The FIIS was withdrawn in 2004.[1] The recent attempt by the Gujarat government to reintroduce the Farm Income Insurance Scheme (FIIS) can reform agricultural insurance and prevent farm-level distress.[2]
National Agriculture Insurance Scheme(NAIS :The Government of India experimented with a comprehensive crop insurance scheme which failed. The Government then introduced in 1999-2000, a new scheme titled “National Agricultural Insurance Scheme” (NAIS) or “Rashtriya Krishi Bima Yojana” (RKBY).[3] NAIS envisages coverage of all food crops (cereals and pulses), oilseeds, horticultural and commercial crops. It covers all farmers, both loanees and non-loanees, under the scheme.
The premium rates vary from 1.5 percent to 3.5 percent of sum assured for food crops. In the case of horticultural and commercial crops, actuarial rates are charged. Small and marginal farmers are entitled to a subsidy of 50 percent of the premium charged- the subsidy is shared equally between the Government of India and the States. The subsidy is to be phased out over a period of 5 years.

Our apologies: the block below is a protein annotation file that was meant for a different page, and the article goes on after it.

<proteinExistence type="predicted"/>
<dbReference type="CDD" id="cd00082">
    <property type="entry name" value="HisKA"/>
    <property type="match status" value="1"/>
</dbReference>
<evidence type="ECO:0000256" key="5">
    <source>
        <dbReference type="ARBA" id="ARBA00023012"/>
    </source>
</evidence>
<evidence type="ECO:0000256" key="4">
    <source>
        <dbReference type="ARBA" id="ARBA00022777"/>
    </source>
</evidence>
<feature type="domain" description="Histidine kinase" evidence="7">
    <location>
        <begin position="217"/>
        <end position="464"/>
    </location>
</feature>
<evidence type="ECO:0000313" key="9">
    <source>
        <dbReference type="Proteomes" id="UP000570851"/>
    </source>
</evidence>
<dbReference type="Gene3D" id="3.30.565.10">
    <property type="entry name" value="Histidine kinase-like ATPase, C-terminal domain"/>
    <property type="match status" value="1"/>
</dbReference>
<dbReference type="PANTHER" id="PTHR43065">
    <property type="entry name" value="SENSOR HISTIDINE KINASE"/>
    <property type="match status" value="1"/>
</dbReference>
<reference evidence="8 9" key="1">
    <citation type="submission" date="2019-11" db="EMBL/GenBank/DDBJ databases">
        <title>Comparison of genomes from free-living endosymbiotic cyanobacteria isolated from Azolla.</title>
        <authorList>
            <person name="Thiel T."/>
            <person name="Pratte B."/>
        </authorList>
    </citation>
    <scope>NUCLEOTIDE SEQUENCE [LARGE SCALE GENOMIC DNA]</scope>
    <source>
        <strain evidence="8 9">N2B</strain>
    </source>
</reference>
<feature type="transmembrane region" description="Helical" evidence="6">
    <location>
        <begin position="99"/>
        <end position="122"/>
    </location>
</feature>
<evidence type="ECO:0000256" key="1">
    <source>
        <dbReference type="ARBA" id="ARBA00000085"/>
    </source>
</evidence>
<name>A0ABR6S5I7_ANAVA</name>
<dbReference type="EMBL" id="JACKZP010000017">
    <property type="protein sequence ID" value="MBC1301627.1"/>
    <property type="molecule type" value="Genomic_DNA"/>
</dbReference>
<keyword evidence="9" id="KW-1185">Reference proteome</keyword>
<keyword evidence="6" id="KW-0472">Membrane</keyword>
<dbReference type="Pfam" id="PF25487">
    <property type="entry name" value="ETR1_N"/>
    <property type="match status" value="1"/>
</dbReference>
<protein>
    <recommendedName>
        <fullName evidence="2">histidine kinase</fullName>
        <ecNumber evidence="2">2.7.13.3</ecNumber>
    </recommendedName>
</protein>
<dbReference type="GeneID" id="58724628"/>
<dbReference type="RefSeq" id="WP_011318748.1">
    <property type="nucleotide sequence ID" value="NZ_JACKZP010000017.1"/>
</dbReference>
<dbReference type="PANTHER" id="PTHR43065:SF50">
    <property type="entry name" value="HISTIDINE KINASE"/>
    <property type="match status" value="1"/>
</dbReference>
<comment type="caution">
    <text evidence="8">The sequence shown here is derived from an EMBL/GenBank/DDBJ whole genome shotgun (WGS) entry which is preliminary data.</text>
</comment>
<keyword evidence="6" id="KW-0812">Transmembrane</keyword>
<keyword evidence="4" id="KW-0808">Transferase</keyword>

NAIS operates on the basis of
1. Area approach- defined areas for each notified crop for widespread calamities.
2. On individual basis- for localized calamities such as hailstorms, landslides, cyclones and floods.
Under the scheme, each state is required to reach the level Gram Panchayat as the unit of insurance in a maximum period of 3 years.agriculture insurance corporation of India is implementing the scheme.